Trigger points in the neck can cause dizziness and vertigo that many people with fibromyalgia experience. These trigger points can distort your perception and sense of balance, causing you to drop things or stumble and bump into things. Many symptoms involving the head and neck, ears, eyes, nose and throat, can all be due to trigger points in the neck. In this post I will explain: where these trigger points are, what symptoms they cause and how to self-treat them.
What Are Trigger Points
In simple terms, a trigger point is a knot that forms in the muscle and sends pain to other areas of the body. Trigger points cause the muscle to become tighter and shorten. When muscles shorten, they cannot go through the full range of motion, altering the way you move, sit or stand. This leads to strength and flexibility issues, creating more trigger points.
Research suggests that fibromyalgia pain is largely due to myofascial trigger points. Therefore, treatment of trigger points will help manage the pain associated with fibromyalgia.
Trigger Points In Neck That Cause Dizziness
The trigger points in the neck that can cause dizziness form in the sternocleidomastoid (SCM) muscles. The SCM is a large muscle along the front on both sides to the neck. It is made up of two interconnected muscle bands. These muscle bands start out from the mastoid bone behind the ear. One band connects to the breastbone (sternum) and the other connects to the collarbone (clavicle). The sternal band lies on top of the clavicle band.
The primary functions of the SCM muscles are to turn the head from side to side and flex the head downward. The sternocleidomastoid also help maintain a stable position of the head during other body movements. Any position where the neck is held in an awkward position can create trigger points.
Another function of the SCM muscle is to raise the breastbone when you inhale. The muscle can become overworked if you breathe with the chest, rather than with the diaphragm. The SCM also assists with chewing and swallowing.
Symptoms Of Sternocleidomastoid Trigger Points
The effects of sternocleidomastoid trigger points can be amazingly widespread. Symptoms created by SCM trigger points include:
- dizziness, vertigo and imbalance
- blurred vision, double vision, excessive tearing, reddening of the eyes, drooping eyelid and twitching of the eye
- hearing loss, tinnitus (ringing, roaring or buzzing in the ears)
- migraine headache, sinus headache
- sinus congestion or sinus drainage
- chronic cough, sore throat
- stiff neck
- cold sweat on the forehead
- continual hay fever or cold symptoms
- trouble swallowing
What Causes Sternocleidomastoid Trigger Points?
Trigger points can be created by postures that keep the SCM contracted to hold the head in position -for example, looking at a computer screen or driving. Keeping your head turned to one side or holding your head back to look up for extended periods of time, are sure to cause problems. Breathing from the chest instead of the belly can also overwork the SCM muscle.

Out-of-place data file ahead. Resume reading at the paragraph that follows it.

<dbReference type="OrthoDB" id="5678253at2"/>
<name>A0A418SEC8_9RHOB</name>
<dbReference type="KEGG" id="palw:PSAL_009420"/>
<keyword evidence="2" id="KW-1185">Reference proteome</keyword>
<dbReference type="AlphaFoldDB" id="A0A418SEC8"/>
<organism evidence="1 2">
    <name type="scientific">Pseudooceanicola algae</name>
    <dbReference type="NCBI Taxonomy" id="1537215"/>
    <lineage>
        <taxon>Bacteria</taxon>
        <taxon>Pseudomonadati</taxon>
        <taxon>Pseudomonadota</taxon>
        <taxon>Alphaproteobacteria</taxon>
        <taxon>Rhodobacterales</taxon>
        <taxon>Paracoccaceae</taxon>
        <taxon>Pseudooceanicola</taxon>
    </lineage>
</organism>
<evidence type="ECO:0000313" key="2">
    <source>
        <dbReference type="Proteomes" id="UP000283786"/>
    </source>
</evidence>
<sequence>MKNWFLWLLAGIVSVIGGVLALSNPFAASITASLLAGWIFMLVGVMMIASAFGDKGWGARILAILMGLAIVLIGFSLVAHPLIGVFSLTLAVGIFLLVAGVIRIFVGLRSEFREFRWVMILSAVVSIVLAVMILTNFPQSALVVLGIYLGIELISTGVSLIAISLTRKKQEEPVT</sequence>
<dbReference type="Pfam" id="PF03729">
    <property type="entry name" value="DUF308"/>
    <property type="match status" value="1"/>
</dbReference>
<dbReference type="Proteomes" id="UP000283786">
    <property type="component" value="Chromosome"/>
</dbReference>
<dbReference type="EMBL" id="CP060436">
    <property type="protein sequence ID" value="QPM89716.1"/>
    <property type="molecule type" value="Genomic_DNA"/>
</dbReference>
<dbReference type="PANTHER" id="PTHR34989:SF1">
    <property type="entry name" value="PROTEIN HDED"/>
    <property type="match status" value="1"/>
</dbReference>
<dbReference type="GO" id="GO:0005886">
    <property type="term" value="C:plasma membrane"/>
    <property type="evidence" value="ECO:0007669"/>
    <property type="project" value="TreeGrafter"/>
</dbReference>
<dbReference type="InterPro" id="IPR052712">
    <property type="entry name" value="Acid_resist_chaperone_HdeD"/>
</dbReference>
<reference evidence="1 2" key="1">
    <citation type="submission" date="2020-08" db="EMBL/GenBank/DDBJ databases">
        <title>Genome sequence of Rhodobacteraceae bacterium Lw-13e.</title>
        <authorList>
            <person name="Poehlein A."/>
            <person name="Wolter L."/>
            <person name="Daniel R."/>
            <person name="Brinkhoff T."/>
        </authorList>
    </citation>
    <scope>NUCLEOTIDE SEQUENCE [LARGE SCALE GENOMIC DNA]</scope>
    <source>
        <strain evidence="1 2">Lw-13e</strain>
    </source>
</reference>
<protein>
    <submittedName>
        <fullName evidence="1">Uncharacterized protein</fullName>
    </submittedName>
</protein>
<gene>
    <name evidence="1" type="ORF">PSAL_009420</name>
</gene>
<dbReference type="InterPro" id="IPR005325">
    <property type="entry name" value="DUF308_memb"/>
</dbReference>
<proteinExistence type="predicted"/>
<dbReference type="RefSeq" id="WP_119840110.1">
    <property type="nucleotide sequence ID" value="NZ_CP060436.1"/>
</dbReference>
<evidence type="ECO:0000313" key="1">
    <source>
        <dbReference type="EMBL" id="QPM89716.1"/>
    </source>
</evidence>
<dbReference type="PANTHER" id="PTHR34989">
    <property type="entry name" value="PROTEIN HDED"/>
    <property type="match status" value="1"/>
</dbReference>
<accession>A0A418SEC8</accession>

Here is a list of activities that might create SCM trigger points:
- Overhead activities
- Keeping your head turned to one side
- Forward head posture
- Holding phone with shoulder
- Stomach sleeping
- Heavy lifting
- Falls and whiplash
- A short leg or scoliosis or awkward posture
- Stress and muscle tension
- Chronic cough or asthma
- Chest breathing
Sternocleidomastoid Trigger Point Release
SCM trigger points are easily self-treated. The SCM muscle group can contain seven trigger points. The sternal division typically has 3-4 trigger points spaced out along its length, while the clavicle division has 2-3 trigger points.
NEVER massage a pulse. If you pinch the sternocleidomastoid, rather than press it against the side of the neck, you will stay off the arteries.
Follow these steps to release the SCM trigger points:
- While looking in a mirror turn your head to one side. You will see the sternal branch.
- Grasp the muscle with your thumb and fingers curled into a C shape and turn your head back to face the mirror.
- Keeping your face looking forward, tilt your head slightly down and to the same side you are massaging.
- Press only hard enough that it feel comfortable and try to discriminate between the two branches. Each branch is about as big as your index finger. If you pay close attention, you should be able to feel them separately.
- Milk the muscle with short repeated up and down strokes, start in the middle and work your way up to behind your ear and then all the way down to the collarbone.
- If you find a spot that hurts, gently pinch the trigger point. Reduce the pressure until you don’t feel any pain. Once you’re below the pain threshold, slowly increase the pressure over 60-90 seconds.
Do this on both sides, a couple of times a day. Just go easy at first, and work at a pressure level that feels good for you. For a visual demonstration, you can watch the video below.
Trigger point massage is easy to do, once you understand where trigger points are and their referred pain pattern. Trigger point massage is my #1 pain management tool. I recommend The Trigger Point Therapy Workbook: Your Self-Treatment Guide for Pain Relief if you want to learn how to self-treat your trigger points.